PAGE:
It is known that males have a higher risk from the novel Coronavirus (Covid-19). A study from the UK published in The Lancet Infectious Diseases journal has now found that apart from that, old age, deprivation, living in a densely populated area, obesity, and chronic kidney disease are associated with a positive test for Covid-19.
The study looked at 3,802 people who tested positive for SARS-CoV-2 (including 587 positive tests) between Jan 28 and April 4 in primary care centres.
Study author Professor Simon de Lusignan from the University of Oxford, and Director of the Royal College of GPs Surveillance Centre, UK, says: “While clear trends have emerged from hospital data for the people with severe symptoms, the risk of infection among the general population remains a grey area. It’s important to know which groups in the wider community are most at risk of infection, so that we can better understand SARS-CoV-2 transmission and how to prevent new cases.”
Hospital-based studies have reported that being older, male, and having underlying health conditions such as hypertension and diabetes, are associated with having more severe complications of Covid-19. The new analysis identifies that some of these factors are also associated with testing positive for SARS-CoV-2. However, there were some notable differences. For example, most underlying health conditions did not significantly increase susceptibility to infection and the analysis found a link between smoking and lower likelihood of a positive test result. The authors believe this is due to confounding factors, rather than indicating a protective effect, and they warn that the result should not encourage people to continue or take up smoking.
Professor de Lusignan says: “This result does not indicate that smoking protects against infection, and there are many potential alternative explanations – such as smoking hampering the sensitivity of the SARS-CoV-2 test, or people who smoke being more likely to have an ongoing cough so being more likely to be tested despite not having the virus. As well as the well-documented harms to overall health from smoking, there is potential for smoking to increase the severity of Covid-19 disease, and so our findings should not be used to conclude that smoking prevents SARS-CoV-2 infection, or to encourage ongoing smoking.”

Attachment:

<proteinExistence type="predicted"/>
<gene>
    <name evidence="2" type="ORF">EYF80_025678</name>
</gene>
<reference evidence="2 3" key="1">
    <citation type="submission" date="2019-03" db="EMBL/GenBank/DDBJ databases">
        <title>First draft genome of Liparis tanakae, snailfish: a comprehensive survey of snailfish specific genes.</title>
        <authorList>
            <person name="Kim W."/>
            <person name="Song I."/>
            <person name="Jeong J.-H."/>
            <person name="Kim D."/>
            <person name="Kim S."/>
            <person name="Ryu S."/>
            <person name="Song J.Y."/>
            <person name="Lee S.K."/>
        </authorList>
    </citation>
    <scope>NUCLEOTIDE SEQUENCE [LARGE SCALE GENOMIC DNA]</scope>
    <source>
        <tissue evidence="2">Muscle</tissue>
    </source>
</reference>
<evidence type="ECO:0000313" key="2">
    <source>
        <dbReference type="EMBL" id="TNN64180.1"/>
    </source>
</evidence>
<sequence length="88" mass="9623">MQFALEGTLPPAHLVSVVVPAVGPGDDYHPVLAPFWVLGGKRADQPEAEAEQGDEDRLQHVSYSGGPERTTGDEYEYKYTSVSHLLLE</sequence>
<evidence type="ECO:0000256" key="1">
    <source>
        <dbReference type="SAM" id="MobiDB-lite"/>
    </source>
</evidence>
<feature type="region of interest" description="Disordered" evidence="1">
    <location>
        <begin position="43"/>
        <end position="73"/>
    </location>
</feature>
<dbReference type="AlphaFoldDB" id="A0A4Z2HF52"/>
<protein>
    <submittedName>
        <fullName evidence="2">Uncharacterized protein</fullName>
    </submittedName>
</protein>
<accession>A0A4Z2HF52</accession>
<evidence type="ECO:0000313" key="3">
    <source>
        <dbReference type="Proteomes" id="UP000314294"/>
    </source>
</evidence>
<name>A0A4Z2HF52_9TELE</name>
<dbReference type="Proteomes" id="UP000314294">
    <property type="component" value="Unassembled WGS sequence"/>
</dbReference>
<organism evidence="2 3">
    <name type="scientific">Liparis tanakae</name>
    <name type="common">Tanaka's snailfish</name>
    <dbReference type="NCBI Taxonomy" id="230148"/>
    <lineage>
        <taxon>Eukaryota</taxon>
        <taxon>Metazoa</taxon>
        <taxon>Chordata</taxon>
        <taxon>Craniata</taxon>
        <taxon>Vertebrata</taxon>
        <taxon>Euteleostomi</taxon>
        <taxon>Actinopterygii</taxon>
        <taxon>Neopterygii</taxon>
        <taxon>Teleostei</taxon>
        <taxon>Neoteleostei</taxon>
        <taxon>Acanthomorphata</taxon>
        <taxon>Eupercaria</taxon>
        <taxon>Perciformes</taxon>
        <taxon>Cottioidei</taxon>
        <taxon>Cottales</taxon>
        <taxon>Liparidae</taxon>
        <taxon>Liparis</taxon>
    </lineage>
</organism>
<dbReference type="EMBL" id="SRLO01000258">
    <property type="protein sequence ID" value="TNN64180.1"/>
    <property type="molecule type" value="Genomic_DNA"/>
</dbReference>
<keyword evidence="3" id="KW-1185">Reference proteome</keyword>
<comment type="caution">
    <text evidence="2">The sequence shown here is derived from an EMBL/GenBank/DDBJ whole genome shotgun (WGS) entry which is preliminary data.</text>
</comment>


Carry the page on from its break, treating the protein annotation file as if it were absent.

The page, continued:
Among adults, those aged 40 to 64 years were at the greatest risk of testing positive for SARS-CoV-2 (18.5% tested positive, 243 out of 1,316 people), compared with children aged up to 17 years (4.6%, 23 of 499). Among 1,612 men, 18.4% (296) tested positive, compared with 13.3% (291/2,190) of women.
Compared with people of white ethnicity, of whom 15.5% (388 of 2,497) tested positive, the proportion of people of black ethnicity testing positive were much higher, at 62.1% (36 of 58 people). This finding remained significant after adjusting for comorbidities such as high blood pressure and diabetes, the prevalence of which is increased in black ethnic groups. The authors say that these results should be interpreted with caution, as there were small numbers of people from England’s minority ethnic groups in the study.
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